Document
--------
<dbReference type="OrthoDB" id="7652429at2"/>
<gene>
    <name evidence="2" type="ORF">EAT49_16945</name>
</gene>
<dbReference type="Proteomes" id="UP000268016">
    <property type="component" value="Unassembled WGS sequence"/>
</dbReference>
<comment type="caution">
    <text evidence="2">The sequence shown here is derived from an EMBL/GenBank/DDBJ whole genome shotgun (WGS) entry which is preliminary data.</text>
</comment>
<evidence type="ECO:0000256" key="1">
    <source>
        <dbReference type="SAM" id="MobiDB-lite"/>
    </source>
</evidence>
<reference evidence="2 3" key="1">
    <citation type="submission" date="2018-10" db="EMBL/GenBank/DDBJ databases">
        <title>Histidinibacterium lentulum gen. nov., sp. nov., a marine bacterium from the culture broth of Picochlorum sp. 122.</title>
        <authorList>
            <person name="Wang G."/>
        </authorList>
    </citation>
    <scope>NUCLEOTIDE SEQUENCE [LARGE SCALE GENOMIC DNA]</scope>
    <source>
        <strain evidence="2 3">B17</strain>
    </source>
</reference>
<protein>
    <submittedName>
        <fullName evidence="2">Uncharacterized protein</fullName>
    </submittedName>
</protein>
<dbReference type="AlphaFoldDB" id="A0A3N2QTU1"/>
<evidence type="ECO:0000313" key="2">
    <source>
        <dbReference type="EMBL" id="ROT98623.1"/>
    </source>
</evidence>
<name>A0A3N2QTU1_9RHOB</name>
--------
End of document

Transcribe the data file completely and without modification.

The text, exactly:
<dbReference type="OrthoDB" id="7652429at2"/>
<gene>
    <name evidence="2" type="ORF">EAT49_16945</name>
</gene>
<dbReference type="Proteomes" id="UP000268016">
    <property type="component" value="Unassembled WGS sequence"/>
</dbReference>
<comment type="caution">
    <text evidence="2">The sequence shown here is derived from an EMBL/GenBank/DDBJ whole genome shotgun (WGS) entry which is preliminary data.</text>
</comment>
<evidence type="ECO:0000256" key="1">
    <source>
        <dbReference type="SAM" id="MobiDB-lite"/>
    </source>
</evidence>
<reference evidence="2 3" key="1">
    <citation type="submission" date="2018-10" db="EMBL/GenBank/DDBJ databases">
        <title>Histidinibacterium lentulum gen. nov., sp. nov., a marine bacterium from the culture broth of Picochlorum sp. 122.</title>
        <authorList>
            <person name="Wang G."/>
        </authorList>
    </citation>
    <scope>NUCLEOTIDE SEQUENCE [LARGE SCALE GENOMIC DNA]</scope>
    <source>
        <strain evidence="2 3">B17</strain>
    </source>
</reference>
<protein>
    <submittedName>
        <fullName evidence="2">Uncharacterized protein</fullName>
    </submittedName>
</protein>
<dbReference type="AlphaFoldDB" id="A0A3N2QTU1"/>
<evidence type="ECO:0000313" key="2">
    <source>
        <dbReference type="EMBL" id="ROT98623.1"/>
    </source>
</evidence>
<name>A0A3N2QTU1_9RHOB</name>